Philipponnat – a fine Champagne house

Charles Philipponnat was in town the other day and I could not resist the opportunity to try some of his Champagnes.

The Philipponnat family have been growing grapes and making wines in Champagne since 1522. They were originally based in in Aÿ, but Auguste and Pierre Philipponnat moved to nearby Mareuil-sur-Aÿ in 1910, where the Philipponnat Champagne house is still based in the beautiful Château de Mareuil.

Philipponnat has long been a favourite producer of mine, indeed I used to sell their Champagnes when I was a wine merchant, but most of the time I seldom get the chance to try them.

I was delighted therefore that Charles presented a range of six of his cuvées – the bulk of his range. This gave me true insight into the Philipponnat style and demonstrated what elegant and un-showy wines they are.

Philipponnat is a medium sized house that produces some 600,000 bottles a year – this sounds a lot to you and me, but is many, many, many times smaller than the big names.

They own some superb vineyards, mainly in Mareuil and largely planted to Pinot Noir – these provide between a third and a half of the grapes that they need.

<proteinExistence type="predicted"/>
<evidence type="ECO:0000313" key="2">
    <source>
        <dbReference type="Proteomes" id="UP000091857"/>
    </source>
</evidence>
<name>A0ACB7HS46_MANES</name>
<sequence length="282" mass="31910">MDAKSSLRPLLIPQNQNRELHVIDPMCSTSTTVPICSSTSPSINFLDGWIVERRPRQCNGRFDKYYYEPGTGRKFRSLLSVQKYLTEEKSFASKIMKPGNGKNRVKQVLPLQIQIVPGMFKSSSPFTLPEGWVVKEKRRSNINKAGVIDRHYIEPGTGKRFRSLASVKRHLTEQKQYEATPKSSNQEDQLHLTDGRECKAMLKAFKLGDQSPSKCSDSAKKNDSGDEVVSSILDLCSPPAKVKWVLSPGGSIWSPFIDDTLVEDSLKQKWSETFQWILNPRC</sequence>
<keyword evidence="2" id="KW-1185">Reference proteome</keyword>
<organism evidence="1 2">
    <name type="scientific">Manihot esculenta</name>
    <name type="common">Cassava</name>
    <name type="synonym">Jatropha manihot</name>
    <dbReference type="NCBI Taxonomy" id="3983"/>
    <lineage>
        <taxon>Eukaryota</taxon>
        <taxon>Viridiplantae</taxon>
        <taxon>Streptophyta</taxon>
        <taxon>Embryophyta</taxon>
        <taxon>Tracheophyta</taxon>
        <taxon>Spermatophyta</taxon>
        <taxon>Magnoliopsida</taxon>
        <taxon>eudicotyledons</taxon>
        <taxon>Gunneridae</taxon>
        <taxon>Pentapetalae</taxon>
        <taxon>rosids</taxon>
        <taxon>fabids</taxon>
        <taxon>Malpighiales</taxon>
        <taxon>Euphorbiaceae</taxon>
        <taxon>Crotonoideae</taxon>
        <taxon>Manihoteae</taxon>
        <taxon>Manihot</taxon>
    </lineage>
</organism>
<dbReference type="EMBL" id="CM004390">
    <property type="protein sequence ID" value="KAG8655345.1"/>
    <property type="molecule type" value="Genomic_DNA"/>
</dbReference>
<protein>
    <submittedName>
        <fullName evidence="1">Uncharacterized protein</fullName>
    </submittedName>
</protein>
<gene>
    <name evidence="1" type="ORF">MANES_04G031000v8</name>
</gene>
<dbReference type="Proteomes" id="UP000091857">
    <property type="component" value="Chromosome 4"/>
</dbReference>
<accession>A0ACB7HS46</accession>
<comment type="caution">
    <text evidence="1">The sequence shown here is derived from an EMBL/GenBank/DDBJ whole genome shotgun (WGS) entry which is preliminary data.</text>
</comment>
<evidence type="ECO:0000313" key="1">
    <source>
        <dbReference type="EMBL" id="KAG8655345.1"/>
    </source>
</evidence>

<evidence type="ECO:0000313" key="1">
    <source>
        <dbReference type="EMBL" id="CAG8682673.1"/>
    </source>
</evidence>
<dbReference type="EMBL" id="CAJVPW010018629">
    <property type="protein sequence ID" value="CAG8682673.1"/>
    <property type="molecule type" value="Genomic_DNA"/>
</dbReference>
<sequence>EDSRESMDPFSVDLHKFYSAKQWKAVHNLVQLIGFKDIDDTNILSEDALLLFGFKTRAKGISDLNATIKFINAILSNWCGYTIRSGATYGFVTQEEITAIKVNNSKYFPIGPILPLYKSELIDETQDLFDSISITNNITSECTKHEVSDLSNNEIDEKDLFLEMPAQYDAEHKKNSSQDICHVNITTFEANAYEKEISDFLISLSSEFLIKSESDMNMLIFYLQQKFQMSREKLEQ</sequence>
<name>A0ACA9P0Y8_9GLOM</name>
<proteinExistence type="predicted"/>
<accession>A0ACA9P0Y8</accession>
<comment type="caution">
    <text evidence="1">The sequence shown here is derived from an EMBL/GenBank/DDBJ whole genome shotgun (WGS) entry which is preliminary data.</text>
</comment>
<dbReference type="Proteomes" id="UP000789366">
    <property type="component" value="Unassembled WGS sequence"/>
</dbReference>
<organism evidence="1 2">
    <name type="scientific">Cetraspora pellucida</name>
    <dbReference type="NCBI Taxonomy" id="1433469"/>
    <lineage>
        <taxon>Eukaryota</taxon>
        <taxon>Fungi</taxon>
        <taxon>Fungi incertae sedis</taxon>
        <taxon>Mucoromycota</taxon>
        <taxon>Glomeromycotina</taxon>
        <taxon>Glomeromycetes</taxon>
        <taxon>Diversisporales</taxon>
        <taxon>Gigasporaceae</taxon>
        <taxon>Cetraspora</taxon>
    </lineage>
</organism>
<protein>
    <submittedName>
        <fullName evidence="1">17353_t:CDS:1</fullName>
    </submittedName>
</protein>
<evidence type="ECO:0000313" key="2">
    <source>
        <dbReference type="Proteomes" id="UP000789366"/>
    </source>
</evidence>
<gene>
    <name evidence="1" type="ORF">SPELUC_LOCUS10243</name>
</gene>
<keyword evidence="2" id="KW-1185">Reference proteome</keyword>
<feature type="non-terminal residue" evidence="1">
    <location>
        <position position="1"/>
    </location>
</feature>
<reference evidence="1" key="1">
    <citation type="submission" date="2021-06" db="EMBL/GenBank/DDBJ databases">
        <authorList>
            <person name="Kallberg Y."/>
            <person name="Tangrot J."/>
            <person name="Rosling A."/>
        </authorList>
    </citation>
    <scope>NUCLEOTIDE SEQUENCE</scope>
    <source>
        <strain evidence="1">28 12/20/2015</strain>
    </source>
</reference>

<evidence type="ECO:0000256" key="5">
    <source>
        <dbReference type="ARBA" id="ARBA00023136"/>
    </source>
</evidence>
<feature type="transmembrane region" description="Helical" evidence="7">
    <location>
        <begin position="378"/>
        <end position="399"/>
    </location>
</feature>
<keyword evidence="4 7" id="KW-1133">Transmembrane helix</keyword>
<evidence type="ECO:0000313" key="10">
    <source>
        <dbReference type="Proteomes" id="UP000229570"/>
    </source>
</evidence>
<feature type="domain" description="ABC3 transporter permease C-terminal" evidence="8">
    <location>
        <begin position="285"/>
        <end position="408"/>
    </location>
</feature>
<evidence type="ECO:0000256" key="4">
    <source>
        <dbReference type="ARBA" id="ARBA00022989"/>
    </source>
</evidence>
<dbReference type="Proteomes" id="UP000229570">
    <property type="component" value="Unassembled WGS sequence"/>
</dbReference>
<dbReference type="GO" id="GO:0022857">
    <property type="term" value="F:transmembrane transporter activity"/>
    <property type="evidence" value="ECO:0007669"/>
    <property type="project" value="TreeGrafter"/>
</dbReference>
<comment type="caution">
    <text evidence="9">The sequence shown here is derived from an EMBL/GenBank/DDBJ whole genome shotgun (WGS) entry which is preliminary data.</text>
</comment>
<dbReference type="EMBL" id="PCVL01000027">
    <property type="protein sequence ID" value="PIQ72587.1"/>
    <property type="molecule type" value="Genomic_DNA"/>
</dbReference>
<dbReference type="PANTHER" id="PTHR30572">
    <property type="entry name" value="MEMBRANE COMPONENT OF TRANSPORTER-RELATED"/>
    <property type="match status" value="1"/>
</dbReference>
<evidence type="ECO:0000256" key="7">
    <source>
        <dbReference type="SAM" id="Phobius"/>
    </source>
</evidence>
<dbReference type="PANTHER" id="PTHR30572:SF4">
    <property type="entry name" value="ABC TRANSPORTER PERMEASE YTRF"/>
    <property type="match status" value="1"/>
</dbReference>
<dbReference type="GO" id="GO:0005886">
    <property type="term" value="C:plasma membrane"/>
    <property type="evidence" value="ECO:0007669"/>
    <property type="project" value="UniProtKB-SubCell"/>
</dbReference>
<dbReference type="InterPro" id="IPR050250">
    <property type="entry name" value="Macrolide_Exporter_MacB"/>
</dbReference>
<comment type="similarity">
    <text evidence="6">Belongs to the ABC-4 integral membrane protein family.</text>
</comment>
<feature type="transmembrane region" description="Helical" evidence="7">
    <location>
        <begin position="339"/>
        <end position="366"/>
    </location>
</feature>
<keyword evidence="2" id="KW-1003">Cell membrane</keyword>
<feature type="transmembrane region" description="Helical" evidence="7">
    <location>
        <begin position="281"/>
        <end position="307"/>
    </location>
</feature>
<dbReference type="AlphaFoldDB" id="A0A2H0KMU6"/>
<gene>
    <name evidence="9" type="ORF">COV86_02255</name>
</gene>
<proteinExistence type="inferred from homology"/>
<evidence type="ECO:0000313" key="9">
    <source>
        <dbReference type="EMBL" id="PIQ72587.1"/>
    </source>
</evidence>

The famous photograph of the Clos des Goisses vineyard reflected in the Canal de la Marne au Rhin

The famous photograph of the Clos des Goisses vineyard reflected in the Canal de la Marne au Rhin, looking for all the world like a giant bottle of Champagne.

There is most certainly a house style and Charles can tell you all about it here:

The ways that they reach this style are fascinating and it was hearing all this that made it such an especially rewarding tasting:

They only use the Cuvée, or first pressing of the grapes, to retain purity. Thus they only use 52% (by weight) of the grapes that they press.

They ensure that no premature oxidation takes place, they want the wine in the bottle to be fresh and pure with minerality and not an old fashioned oxidised style.

Philipponnat let the wine speak for itself as much as possible, they never add acidity – even in a hot year like 2003.

They manage the acidity very carefully and ensure that only partial malolactic fermentation takes place, this keeps the wines fresh and gives them the ability to age and develop complexity in bottle.